LONDON — The Bank of England faces a policy dilemma that is starting to split its Monetary Policy Committee.
Light was shed on the issues on Tuesday when the most dovish and most hawkish members of its Monetary Policy Committee spoke to the press in virtually simultaneous interviews, and expressed diametrically opposed views.
Vlieghe is a dove. Doves are typically members who often want more monetary easing from the central bank. They’re usually the first in favour of interest rate cuts and more positive about the beneficial potential of quantitative easing (QE).
Those views were very clearly on show in the interview, with Vlieghe saying that the current economic environment is one “where a premature hike would be a bigger mistake than one that turns out to be slightly late.”
“I haven’t really changed my mind,” he said. “I think the consumption slowdown is here, it’s not over. I don’t think there’s going to be a sufficient offset from investment and net exports to compensate for that,” he told The Independent’s Ben Chu.
“Of course if the data turns out stronger I do agree that a higher rate is warranted but my central forecast is that’s not going to happen in the near term.”
Doves have largely dominated the MPC since the financial crisis, and particularly since the referendum last June. However, with inflation surging to its highest level since 2013 — 2.9% at the last reading — the hawks on the MPC are starting to resurface, as evidenced by the three members of the committee who voted for a hike in June.
Generally speaking, hawks are more sceptical of QE and typically favour higher interest rates and often express concerns about financial instability caused by easy money.
Chief among the hawks at the Bank of England right now is Ian McCafferty, who has taken on the mantle of biggest hawk since the departure of Kristin Forbes at the end of June.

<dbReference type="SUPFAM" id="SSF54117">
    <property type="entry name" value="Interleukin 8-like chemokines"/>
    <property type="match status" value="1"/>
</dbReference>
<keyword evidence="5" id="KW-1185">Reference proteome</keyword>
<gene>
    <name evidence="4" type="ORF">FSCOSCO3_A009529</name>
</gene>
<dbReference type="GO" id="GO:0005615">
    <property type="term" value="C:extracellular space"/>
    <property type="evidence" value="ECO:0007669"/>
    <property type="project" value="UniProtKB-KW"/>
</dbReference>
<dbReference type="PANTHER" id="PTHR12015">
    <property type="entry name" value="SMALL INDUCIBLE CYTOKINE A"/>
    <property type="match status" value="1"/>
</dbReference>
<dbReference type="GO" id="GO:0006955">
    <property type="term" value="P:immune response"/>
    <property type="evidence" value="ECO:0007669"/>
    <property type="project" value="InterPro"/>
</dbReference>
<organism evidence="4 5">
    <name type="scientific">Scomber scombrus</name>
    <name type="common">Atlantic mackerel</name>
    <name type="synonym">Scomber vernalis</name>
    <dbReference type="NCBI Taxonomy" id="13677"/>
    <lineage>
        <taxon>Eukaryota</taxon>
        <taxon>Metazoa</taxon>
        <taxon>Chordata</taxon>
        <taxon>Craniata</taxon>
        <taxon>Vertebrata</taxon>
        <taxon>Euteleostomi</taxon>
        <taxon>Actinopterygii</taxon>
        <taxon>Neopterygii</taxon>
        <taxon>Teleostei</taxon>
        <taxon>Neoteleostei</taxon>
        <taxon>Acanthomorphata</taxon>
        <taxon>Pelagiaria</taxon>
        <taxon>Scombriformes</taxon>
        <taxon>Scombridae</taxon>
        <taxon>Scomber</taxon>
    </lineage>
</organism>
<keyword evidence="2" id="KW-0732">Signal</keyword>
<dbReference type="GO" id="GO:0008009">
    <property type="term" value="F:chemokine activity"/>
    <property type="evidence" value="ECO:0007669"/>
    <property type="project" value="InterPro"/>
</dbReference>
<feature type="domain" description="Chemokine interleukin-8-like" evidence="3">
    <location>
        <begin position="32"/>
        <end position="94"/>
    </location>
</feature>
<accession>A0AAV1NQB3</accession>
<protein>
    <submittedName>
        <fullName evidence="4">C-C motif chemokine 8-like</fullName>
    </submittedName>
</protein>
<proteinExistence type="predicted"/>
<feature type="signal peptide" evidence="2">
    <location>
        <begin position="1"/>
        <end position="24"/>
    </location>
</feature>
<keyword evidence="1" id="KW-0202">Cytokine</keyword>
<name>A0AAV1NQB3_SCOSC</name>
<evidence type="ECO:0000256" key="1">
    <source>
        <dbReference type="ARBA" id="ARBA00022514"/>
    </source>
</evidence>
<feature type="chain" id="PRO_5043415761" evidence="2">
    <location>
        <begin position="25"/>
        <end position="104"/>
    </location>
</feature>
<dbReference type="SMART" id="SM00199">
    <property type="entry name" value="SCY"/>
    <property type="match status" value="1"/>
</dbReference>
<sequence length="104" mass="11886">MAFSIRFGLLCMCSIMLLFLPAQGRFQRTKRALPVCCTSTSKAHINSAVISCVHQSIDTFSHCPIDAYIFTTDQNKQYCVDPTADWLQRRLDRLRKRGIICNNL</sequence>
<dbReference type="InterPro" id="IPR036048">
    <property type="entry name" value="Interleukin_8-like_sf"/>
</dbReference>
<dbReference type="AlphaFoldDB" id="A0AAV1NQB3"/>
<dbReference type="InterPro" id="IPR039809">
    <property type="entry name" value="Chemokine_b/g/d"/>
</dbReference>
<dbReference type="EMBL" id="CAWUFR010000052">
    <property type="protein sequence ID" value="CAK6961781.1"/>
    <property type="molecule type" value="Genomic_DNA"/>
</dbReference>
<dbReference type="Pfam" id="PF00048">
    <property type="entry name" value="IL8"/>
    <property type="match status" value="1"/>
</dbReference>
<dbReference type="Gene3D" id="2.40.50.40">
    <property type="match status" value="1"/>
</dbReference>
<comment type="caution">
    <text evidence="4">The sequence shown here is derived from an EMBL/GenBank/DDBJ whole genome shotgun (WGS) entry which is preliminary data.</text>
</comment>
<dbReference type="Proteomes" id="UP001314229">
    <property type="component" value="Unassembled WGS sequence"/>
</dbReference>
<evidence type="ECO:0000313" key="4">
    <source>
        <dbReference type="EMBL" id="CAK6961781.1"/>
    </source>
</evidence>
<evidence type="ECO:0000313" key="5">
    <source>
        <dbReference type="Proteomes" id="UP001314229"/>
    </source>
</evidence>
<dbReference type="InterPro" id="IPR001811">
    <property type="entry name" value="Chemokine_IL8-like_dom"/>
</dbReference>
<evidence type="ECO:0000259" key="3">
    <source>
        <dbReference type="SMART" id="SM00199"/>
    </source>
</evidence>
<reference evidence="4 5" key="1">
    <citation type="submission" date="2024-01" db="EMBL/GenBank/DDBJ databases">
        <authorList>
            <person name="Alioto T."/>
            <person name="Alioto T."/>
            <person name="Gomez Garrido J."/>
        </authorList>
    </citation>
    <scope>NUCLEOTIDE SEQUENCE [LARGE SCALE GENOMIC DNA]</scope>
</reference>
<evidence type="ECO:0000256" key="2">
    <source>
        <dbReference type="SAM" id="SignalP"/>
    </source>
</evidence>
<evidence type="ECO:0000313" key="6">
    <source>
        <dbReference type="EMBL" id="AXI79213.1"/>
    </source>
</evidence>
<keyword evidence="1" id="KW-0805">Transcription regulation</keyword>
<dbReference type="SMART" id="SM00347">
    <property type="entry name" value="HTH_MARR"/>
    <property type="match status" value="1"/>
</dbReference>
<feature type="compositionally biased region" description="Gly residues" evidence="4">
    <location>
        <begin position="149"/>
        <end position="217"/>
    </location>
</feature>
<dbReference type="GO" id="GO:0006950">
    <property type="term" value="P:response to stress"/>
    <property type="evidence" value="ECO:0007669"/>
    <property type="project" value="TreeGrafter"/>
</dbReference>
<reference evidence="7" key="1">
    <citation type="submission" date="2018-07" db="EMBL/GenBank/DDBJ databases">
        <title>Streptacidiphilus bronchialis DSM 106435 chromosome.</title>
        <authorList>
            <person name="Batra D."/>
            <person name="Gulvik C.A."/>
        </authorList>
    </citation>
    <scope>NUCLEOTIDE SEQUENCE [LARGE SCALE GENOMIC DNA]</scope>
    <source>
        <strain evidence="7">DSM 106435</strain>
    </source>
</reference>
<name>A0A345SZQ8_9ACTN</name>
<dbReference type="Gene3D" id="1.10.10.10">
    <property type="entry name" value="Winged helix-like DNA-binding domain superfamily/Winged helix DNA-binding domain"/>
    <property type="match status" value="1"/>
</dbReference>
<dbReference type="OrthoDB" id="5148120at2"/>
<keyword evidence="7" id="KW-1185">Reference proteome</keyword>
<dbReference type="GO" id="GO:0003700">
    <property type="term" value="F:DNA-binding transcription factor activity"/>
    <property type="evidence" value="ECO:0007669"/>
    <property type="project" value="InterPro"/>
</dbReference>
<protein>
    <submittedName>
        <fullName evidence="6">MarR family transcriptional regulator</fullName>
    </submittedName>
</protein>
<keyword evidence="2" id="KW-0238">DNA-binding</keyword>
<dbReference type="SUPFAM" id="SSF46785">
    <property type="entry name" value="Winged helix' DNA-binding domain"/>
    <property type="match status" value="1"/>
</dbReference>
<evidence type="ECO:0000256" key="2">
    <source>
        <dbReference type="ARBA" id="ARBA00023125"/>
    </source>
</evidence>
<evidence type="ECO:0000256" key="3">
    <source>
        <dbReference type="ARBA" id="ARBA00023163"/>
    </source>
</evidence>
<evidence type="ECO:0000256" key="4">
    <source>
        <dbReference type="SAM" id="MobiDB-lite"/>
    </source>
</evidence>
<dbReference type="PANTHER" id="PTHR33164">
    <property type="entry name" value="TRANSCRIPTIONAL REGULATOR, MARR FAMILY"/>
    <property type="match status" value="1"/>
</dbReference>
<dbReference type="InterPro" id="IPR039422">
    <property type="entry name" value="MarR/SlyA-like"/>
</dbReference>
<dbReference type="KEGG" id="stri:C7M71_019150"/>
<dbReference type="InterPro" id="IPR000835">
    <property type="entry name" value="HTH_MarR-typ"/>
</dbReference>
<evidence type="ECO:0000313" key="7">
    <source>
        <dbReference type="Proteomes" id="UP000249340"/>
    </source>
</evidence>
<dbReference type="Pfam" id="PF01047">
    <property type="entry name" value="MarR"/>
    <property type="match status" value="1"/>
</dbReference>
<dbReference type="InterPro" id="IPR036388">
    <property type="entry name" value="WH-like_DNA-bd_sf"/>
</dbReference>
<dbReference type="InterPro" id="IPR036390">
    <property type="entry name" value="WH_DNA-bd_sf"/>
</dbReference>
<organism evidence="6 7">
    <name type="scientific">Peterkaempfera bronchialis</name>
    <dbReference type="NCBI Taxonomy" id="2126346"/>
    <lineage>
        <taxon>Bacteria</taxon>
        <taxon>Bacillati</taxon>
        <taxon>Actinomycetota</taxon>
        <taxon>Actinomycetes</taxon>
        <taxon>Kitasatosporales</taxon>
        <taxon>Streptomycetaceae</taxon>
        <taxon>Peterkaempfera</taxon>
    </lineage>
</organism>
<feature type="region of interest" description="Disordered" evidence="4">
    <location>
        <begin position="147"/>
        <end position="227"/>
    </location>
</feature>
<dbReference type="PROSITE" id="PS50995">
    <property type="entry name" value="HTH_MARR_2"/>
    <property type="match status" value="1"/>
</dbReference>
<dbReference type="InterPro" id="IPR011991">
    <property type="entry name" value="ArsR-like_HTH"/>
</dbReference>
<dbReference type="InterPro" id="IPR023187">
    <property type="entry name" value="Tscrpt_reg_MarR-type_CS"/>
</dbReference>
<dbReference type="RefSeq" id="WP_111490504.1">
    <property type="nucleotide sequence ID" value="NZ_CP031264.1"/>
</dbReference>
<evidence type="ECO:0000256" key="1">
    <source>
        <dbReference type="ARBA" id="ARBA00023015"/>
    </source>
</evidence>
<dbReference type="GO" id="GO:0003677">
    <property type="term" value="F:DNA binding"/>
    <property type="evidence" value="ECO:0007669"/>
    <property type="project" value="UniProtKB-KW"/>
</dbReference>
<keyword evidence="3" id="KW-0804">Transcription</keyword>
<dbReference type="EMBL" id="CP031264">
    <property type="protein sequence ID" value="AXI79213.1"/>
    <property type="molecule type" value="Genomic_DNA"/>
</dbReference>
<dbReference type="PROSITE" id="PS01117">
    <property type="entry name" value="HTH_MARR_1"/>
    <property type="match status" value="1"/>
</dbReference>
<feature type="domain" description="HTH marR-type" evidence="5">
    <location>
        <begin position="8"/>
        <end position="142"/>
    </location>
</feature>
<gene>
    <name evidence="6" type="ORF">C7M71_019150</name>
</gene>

“We made the last interest rate cut from 0.5% to 0.25% last August after the EU referendum decision when it was felt that a stimulus was needed,” he told the paper.
“Since then the economy has not slowed to the extent we feared it would last summer and meanwhile inflation has been high.
“I feel on the balance of monetary policy that there is a need for change. I think this would be justified and would be the prudent thing to do at this stage.”
The comments of these two members of the MPC almost perfectly sum up the issue facing the bank right now.
At its simplest level, the policy dilemma facing Britain’s central bank is that it must balance surging inflation brought on by the weakened pound since the referendum, with the slowdown in the economy, dwindling consumer spending and declining inward investment.
Inflation currently sits at 2.9%, well above the 2% target mandated by the government, while GDP growth in the first quarter of 2017 was just 0.2%.
The likes of Vlieghe are willing to look beyond that inflation, believing it to be a temporary consequence of the falling pound since the referendum, while McCafferty and his fellow hawks see it as a bigger issue and seek to quash any further rise in the price of goods and services by increasing rates.
The MPC is set to meet in just under a month for its August meeting, with some banking analysts forecasting that a rate hike could come at that vote. However, with most MPC members seemingly stuck in their ways for the time being a rate hike is unlikely to be on the cards come August 3.
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